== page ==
14. 14. 14 | P a g e Weaknesses: -Cannibalization through overcrowding ge. Opportunities: advances Threats: 2.5 Starbucks Key Strategies: One of the key strategy that Starbucks followed since its inception is that of product differentiation offering differentiators such as premium product mix,
  15. 15. 15 | P a g e locations, coffee beverages reputation and supreme customer service that translated to building a premium valued brand which is costly to imitate for competitors. Starbucks has also followed a shrewd strategy of strategic alliance and making smart acquisitions. Starbucks didn’t follow franchising model and operated company oriented stores and joint ventures in international markets. Starbucks has made some key acquisitions such as Teavana (Tea products), Bay Breads (premium bread products), Evolution Fresh (fresh juice products) etc. to use the product diversification strategy. Starbucks acquisition strategy, as shown in their acquisition history in Appendix, has been horizontal, product and market extensions acquisitions. Another crucial strategy for Starbuck’s growth has been its international strategies of expanding into key developed and emerging markets to geographically diversify, and it has been highly successful with operation spanning 60 countries. All these strategies have derive considerable competitive advantage for Starbucks over its competitors. 2.6 Recommendations: ggest growth is in its International segment. The emerging markets of Brazil, India, China, South Africa and Mexico with a growing middle-class population continue to offer significant opportunities to add new stores and serve more customers. Starbucks has already made significant inroads into the Chinese market but there still is a lot of untapped potential growth in these markets. Starbucks should grow in these emerging markets by winning locally Starbucks must remain relevant to the customer in order to grow in these markets, and its management teams should have the freedom to operate within their overall framework to tailor store format, introduce local product mix and price points to the needs, lifestyles and tastes of each individual market/community. competencies and capabilities country to country and then gradually build profit drivers in several countries as it continues its global expansion in an organic way.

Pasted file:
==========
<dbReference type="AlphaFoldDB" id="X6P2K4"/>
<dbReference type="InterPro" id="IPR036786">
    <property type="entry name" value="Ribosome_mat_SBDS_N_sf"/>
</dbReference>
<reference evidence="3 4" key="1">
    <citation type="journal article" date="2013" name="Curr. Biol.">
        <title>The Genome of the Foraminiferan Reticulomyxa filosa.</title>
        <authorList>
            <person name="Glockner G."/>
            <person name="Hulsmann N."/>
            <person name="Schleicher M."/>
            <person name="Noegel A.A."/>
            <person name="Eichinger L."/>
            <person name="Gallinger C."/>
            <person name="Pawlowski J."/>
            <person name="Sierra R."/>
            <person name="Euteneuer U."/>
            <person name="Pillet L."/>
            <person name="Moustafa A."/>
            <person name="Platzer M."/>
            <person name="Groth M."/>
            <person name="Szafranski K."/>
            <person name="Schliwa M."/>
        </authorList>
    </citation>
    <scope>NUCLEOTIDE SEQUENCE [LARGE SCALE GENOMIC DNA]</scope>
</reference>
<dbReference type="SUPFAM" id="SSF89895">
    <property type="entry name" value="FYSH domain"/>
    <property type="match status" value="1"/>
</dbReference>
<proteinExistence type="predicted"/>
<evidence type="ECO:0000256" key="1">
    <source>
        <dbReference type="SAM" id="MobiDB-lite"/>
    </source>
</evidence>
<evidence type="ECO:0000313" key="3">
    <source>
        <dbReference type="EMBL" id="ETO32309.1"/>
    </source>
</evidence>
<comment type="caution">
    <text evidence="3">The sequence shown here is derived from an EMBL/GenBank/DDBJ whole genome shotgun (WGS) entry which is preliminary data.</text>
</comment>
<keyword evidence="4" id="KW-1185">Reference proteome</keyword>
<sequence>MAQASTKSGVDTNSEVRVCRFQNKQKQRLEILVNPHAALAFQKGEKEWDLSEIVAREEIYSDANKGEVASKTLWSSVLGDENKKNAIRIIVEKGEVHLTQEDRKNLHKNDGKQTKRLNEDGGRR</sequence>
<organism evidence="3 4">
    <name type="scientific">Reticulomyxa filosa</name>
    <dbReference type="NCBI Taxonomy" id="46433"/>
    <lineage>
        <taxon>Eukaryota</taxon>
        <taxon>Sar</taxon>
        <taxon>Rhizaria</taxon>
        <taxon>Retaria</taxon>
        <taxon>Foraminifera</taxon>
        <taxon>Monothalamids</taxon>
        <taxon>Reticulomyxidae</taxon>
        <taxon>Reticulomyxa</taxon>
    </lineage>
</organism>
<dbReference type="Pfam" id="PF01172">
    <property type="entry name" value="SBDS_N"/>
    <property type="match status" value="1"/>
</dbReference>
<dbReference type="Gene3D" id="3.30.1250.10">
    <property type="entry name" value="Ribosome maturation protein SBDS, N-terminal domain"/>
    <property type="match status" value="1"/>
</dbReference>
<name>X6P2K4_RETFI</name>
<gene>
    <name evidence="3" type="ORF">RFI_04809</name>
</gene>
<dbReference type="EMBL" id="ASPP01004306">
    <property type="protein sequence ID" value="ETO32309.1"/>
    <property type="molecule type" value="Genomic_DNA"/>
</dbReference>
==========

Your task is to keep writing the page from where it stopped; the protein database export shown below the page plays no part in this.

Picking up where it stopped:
16. 16. 16 | P a g e t growth opportunities in Tea and Fresh Juice products mix. They should build up these products along the same line of their core coffee products. beverages options, Starbucks should tailor its menu’s and expand to give healthier product offerings in its mix. have been wide fluctuations in the market prices of high quality coffee beans. Starbucks could mitigate this price volatility risky by implementing an effective hedging strategy like future contracts to lock in their estimated quantity inputs at a low swing price so that the future costs can be managed to a greater extent. 2010 Expands digital offerings for customers with free unlimited Wi‐Fi. 2011 Celebrates 40th anniversary with updated brand identity. 2012 Introduces Starbucks Blonde Roast. Indian Ecommerce-Online sales, Banking industry, one successful online company case from abroad 1.3 Amazon About the company:, Inc. is an American electronic commerce company with headquarters in Seattle, Washington. It is the largest Internet-based retailer in the United States. started as an online bookstore, but soon diversified, selling DVDs, VHSs, CDs, video and MP3 downloads/streaming, software, video games, electronics, apparel, furniture, food, toys, and jewellery. The company also produces consumer electronics—notably, Amazon Kindle e-book readers, Fire tablets, Fire TV and Fire Phone — and is a major provider of cloud computing services.